Korean J Hepatol > Volume 17(4); 2011 > Article
Lee: A tool for communication with decision-makers: limitations and utilization of studies on cost of illness
See Article on Page 274
Studies on burden of disease and cost of illness investigate life loss and economic loss caused by a disease.1 They determine the degree of economic loss following a disease, to establish governmental policies and to identify research topics in a new area.
Comparison the studies among the cost of illness, burden of disease, and economic evaluation clarifies their characteristics. They use similar terms and methodologies. Studies of cost of illness should be differentiated from those of burden of disease. While burden of disease is presented with disability adjusted life year (DALY) and quality adjusted life year (QALY), cost of illness is expressed with financial terms. In short, studies on cost of illness measure the degree of diseases or risk factors in terms of economic burden.2-5 They show the problems with a currency unit, provide a basis for plans and policies for its prevention and control, justify intervention programs, and promote the allocation of resources and research funds in its area. Economic evaluation is the extension of cost of illness. It contains both parts of costs and outcomes. However, cost of illness and burden of disease only focus on the costs.
To conduct studies on cost of disease; 1) The definition of the disease should be clear and its complications also should be included. It is important because the scope of diseases influence on the costs incurred. 2) Epidemiological characteristics of the diseases should be exact and updated. The more prevalent diseases may cause the more burden on the society. 3) Social point of view is recommended usually and 4) The data for the use of resources and their unit cost should be collected and calculated to evaluate the use of resources monetarily. Because studies on cost of disease aim to estimate its burden, the data for cost should be accurate.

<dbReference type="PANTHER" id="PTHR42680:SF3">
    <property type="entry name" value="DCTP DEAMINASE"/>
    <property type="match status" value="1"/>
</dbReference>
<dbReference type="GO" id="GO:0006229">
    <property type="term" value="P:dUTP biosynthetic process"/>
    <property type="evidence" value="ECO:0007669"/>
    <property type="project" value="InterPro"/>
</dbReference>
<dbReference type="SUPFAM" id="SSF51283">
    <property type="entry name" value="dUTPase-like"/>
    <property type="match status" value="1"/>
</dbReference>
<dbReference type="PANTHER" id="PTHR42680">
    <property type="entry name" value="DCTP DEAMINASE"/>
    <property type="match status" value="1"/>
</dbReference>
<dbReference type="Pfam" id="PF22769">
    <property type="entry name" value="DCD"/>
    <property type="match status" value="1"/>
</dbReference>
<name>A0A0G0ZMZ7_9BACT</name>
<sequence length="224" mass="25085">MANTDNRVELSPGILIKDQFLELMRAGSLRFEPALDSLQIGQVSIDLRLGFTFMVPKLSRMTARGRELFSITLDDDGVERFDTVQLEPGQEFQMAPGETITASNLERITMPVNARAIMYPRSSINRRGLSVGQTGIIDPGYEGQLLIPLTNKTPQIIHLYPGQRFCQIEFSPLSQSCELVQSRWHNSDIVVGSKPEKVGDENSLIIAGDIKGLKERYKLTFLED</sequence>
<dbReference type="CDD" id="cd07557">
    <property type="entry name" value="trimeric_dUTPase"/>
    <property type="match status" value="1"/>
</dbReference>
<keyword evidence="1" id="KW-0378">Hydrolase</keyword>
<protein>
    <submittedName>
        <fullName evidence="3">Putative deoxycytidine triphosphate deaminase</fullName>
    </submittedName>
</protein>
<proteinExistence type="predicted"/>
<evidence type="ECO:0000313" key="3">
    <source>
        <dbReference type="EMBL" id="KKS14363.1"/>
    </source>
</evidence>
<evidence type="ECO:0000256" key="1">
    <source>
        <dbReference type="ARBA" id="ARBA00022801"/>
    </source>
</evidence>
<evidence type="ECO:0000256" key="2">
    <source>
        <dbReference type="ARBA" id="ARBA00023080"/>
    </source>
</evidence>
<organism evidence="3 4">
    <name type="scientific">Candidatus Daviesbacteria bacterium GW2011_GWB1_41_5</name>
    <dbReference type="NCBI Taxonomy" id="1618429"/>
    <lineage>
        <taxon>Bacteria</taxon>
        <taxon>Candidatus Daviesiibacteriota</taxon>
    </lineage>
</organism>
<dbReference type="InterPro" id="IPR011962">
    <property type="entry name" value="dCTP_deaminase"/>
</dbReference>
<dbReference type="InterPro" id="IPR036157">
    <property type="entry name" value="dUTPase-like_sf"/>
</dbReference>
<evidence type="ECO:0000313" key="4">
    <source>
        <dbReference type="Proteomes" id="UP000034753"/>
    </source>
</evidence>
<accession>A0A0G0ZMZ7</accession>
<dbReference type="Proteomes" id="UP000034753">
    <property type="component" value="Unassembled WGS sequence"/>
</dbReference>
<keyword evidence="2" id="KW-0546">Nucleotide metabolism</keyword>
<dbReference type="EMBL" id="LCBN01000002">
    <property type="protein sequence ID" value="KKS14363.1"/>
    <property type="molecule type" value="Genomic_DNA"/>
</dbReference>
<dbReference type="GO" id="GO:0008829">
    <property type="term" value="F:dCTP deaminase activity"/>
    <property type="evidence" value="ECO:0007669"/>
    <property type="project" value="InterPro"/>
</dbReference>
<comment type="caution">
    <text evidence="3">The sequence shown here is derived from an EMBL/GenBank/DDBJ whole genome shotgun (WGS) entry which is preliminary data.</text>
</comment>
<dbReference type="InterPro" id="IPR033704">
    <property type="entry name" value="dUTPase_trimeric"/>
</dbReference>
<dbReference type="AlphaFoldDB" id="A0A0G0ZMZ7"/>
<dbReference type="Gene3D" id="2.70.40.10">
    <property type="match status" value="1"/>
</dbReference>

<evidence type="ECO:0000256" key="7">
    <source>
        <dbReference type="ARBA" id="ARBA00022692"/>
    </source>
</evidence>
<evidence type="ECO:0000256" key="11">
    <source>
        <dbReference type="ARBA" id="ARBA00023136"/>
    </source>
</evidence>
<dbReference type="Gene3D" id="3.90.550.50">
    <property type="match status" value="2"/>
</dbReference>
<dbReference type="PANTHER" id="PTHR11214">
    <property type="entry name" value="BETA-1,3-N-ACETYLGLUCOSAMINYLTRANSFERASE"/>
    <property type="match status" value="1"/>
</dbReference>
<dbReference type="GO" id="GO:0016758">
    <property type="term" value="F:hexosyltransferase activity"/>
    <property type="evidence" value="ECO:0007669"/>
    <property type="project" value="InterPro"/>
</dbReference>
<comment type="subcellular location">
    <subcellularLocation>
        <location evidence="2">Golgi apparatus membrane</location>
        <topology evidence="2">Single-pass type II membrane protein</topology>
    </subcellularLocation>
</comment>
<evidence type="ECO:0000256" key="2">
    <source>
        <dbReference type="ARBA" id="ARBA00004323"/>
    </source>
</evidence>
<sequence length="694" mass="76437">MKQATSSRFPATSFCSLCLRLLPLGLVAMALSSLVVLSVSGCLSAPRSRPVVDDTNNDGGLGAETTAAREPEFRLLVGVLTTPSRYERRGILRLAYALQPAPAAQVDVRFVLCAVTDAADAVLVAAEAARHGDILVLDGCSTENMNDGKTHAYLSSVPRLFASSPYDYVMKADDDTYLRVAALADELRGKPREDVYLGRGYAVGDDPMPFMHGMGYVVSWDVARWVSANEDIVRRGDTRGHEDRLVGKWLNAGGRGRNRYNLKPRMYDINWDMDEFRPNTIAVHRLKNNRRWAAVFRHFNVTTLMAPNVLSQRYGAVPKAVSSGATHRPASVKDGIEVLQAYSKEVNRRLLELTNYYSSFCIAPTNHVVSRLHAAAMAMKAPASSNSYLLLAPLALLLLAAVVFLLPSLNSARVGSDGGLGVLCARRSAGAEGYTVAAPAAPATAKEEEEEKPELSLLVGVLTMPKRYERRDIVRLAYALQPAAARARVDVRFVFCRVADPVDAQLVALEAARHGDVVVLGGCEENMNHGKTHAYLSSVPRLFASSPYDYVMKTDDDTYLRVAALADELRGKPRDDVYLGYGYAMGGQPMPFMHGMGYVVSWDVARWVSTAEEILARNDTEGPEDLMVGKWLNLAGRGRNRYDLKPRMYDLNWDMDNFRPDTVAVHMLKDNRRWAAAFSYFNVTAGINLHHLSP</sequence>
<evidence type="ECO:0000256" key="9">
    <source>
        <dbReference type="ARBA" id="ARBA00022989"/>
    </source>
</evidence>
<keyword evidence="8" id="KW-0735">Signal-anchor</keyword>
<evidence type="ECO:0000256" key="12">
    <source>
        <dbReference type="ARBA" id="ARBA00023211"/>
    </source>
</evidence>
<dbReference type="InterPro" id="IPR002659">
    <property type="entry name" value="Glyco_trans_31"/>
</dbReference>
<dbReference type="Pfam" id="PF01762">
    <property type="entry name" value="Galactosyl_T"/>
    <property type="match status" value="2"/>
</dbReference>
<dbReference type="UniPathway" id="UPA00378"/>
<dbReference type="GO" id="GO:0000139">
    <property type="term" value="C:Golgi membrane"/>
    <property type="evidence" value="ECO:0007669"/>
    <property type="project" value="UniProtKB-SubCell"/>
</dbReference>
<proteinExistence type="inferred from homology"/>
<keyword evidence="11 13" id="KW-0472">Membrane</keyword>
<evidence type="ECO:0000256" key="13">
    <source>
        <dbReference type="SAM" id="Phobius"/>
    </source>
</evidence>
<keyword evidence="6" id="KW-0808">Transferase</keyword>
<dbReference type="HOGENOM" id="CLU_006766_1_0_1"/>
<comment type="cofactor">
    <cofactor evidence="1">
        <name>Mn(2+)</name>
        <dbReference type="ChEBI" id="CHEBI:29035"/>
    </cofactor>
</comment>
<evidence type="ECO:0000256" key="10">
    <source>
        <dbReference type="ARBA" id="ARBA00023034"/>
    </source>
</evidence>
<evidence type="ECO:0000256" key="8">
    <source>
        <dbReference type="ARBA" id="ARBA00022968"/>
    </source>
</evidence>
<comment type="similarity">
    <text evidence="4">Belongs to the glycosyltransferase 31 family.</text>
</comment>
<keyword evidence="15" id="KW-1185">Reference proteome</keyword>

Some published articles could be useful for the cost of liver diseases. Many epidemiological results may be use to estimate the prevalence of acute hepatitis, chronic hepatitis and liver cancer.6-12 In a study estimated socioeconomic costs of five death causes as diseases, in which included liver disease, the cost of cancer recorded the highest cost burden 7735.8 billion won and liver disease followed and recorded 2620.1 billion won.13 A cost-effectiveness study of antiviral therapy for chronic hepatitis B patients could be nice source for cost of liver disease, that included the costs of chronic hepatitis, hepatic cirrhosis and liver cancer.14 However, none of them was used in the study for the cost of liver diseases.15
In a study on cost of diseases, assuming the prevalence of an illness is an important starting point. Determining the prevalence before estimating its costs following treatments for it is also critical from medical and epidemiological aspects. The study of Lee et al15 used national health insurance data to estimate cost of liver. It is inevitable to use available existing data for estimation prevalence and incidence of diseases. However, it may cause some problems to use the national health insurance data, so that efforts to prove the reliability of these data are critical in the cost of illness studies.16 It is more appropriate to calculate costs based on cases episode rather than cases claimed.
It has been already known that health insurance statistics has many limitations in studies on burden of disease or economic evaluation.5 To cope with them, studies conducted in the U.S. utilized costs-to-charge ratio by using charges which hospitals imposed on patients, and those in England and the Netherlands used standard unit costs data.17,18 Lee et al15 also pointed out these problems in calculating costs. 'Medical care expenses' determined by Health Insurance Review and Assessment Service (HIRA) are not actual medical costs but the price of health care services determined by Government.
Studies estimating costs of chronic diseases also have tried to overcome these problems. By considering that the rate of uninsured out-of-pocket payments in 2008 was 15.2%, direct medical costs were calculated by applying the rate for uninsured medical service. Health utilization patterns of acute and chronic hepatitis, hepatic cirrhosis and liver cancer have great variances, and each uninsured out-of-pocket payments may be different. It should be considered the different pattern of utilization to estimate the uninsured out-of-pocket payments.